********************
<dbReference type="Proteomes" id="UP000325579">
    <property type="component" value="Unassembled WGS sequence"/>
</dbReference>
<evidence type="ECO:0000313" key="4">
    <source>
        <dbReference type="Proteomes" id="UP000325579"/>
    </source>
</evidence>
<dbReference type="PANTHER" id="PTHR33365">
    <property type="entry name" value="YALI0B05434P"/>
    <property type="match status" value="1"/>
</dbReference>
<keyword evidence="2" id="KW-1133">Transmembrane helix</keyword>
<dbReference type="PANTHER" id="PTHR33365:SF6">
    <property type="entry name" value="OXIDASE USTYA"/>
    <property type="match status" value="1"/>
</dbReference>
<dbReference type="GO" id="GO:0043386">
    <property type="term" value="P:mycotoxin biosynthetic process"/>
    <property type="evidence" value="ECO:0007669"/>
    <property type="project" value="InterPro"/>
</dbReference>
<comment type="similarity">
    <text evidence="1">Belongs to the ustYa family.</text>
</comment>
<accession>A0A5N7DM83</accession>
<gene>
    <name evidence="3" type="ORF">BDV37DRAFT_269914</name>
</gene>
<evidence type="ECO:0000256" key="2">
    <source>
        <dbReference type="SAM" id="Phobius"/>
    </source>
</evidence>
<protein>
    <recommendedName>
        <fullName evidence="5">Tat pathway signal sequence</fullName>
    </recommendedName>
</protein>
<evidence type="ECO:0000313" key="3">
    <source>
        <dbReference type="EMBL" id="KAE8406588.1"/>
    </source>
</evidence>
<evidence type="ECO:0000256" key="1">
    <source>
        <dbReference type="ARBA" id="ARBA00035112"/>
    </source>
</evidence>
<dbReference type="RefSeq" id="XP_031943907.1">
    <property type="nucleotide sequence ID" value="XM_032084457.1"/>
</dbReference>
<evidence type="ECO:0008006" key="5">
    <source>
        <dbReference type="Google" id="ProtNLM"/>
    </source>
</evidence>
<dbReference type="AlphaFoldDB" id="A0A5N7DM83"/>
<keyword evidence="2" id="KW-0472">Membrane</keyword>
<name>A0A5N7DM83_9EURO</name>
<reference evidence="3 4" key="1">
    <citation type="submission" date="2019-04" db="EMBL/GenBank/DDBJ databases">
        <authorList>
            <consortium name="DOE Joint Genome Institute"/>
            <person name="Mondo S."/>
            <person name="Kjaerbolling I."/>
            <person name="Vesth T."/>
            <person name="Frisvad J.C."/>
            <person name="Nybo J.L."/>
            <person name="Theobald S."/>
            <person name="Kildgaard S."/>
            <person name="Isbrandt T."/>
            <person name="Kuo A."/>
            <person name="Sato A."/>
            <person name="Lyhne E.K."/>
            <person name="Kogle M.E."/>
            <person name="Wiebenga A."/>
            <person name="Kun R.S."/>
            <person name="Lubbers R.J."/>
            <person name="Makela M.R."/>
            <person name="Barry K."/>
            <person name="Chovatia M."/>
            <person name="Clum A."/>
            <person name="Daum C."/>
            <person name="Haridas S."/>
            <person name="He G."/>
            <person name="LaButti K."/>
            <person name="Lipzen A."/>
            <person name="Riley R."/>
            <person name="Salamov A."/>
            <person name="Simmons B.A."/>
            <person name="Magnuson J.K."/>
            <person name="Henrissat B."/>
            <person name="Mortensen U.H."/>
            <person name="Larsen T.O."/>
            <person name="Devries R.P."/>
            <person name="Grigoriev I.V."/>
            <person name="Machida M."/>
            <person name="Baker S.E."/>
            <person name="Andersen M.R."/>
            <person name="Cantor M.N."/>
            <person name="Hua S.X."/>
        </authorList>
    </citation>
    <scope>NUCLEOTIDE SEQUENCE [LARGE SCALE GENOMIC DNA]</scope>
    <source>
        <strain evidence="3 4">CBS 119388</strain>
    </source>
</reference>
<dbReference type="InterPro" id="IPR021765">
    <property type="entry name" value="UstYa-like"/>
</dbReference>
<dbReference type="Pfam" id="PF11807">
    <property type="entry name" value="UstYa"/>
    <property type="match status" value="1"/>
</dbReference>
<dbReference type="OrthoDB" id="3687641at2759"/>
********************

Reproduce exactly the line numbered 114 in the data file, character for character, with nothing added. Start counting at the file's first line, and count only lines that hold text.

    <property type="entry name" value="UstYa"/>